from Wiktionary, Creative Commons Attribution/Share-Alike License
- n. Alternative spelling of sergeant-at-arms.
from the GNU version of the Collaborative International Dictionary of English
- See Sergeant-at-arms, under Sergeant.
from WordNet 3.0 Copyright 2006 by Princeton University. All rights reserved.
- n. an officer (as of a legislature or court) who maintains order and executes commands
Sorry, no etymologies found.
So while you may not wish a lobby pass and I'm sure i heard the serjeant-at-arms discussing your application..., there's not a lot of need for it, is there?
The pack pony bearing their baggage was a hard-mouthed, contrary beast and occasionally, her father's serjeant-at-arms, had to yank on the lead rein to remind it who was master.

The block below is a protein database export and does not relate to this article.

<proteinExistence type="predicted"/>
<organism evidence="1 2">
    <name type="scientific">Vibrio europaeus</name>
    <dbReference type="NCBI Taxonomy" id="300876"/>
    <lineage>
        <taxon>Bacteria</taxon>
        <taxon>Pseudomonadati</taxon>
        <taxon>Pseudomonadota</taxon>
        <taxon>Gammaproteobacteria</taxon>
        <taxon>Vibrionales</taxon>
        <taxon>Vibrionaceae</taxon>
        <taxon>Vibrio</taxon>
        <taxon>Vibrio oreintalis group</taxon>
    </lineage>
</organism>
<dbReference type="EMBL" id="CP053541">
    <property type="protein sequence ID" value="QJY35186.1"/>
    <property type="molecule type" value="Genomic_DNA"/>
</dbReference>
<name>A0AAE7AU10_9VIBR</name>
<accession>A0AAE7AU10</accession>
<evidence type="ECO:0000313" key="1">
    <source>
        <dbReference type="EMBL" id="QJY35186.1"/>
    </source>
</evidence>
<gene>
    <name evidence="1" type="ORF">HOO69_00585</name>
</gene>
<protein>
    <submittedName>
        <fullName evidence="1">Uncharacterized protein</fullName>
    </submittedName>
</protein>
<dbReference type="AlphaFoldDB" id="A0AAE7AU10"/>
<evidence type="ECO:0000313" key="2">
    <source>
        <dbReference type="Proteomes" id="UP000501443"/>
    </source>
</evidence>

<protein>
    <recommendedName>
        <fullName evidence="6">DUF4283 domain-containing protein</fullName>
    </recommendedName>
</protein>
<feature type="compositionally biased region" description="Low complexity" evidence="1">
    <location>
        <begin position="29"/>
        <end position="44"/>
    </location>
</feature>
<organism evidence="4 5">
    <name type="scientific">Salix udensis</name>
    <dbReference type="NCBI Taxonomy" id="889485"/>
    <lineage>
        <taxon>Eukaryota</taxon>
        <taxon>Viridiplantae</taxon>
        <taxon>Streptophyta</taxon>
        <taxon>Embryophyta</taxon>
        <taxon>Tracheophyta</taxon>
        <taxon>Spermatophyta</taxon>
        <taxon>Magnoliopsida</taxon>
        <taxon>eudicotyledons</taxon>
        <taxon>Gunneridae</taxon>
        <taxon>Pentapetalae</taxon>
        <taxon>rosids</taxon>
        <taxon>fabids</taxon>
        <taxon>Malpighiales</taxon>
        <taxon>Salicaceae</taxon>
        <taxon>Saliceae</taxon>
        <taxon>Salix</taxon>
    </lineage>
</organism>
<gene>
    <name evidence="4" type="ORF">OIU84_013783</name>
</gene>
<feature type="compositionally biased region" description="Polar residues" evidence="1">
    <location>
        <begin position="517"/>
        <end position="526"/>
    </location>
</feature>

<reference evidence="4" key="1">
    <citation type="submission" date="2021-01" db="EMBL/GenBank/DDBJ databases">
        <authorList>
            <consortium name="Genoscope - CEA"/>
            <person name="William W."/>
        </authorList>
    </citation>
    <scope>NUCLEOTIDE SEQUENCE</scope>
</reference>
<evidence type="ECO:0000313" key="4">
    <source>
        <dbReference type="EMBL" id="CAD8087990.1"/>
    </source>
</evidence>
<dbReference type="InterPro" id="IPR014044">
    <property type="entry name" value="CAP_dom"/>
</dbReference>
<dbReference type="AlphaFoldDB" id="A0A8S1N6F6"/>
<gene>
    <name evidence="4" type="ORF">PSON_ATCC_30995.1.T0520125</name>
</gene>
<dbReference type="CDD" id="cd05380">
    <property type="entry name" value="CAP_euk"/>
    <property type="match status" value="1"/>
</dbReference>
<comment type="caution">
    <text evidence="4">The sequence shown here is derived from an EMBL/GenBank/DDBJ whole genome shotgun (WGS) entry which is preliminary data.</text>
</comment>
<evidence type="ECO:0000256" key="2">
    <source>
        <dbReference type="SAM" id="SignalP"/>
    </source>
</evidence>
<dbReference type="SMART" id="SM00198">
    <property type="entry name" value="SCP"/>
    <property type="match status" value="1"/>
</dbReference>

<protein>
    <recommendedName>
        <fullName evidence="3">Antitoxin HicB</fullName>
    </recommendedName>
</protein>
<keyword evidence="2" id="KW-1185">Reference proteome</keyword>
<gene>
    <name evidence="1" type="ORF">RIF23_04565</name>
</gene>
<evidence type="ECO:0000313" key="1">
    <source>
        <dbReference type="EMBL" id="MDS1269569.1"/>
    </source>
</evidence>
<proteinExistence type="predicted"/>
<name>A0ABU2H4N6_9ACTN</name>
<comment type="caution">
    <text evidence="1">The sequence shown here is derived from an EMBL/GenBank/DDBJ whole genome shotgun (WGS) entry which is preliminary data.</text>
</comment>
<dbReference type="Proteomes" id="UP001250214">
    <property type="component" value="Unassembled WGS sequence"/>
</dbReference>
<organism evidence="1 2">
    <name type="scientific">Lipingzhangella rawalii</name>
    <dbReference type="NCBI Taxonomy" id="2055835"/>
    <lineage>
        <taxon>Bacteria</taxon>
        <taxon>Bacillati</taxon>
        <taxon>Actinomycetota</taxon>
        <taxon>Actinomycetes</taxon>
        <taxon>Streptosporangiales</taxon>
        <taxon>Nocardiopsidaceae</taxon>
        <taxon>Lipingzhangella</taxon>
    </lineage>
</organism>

Almost immediately a serjeant-at-arms confronted him.
Likewise, Taita had followed the advice of the serjeant-at-arms.
He then brought actions against the speaker and the serjeant-at-arms, but the courts upheld the action of the House.
Proclamation for silence having been made by the Lord Steward's serjeant-at-arms, the commission was read, the lords standing up, uncovered.
The child was named Henry, styled Prince of Wales, and given a serjeant-at-arms on the 14th, and a clerk of the signet on the 19th of February.
The city doctrine was, that if the House of Commons had a serjeant-at-arms, they had a serjeant-at-mace.
The messenger of the serjeant-at-arms attempted to take one of them into custody in his own shop in the city.
The serjeant-at-arms failed to find them, and was jeered at by their workmen.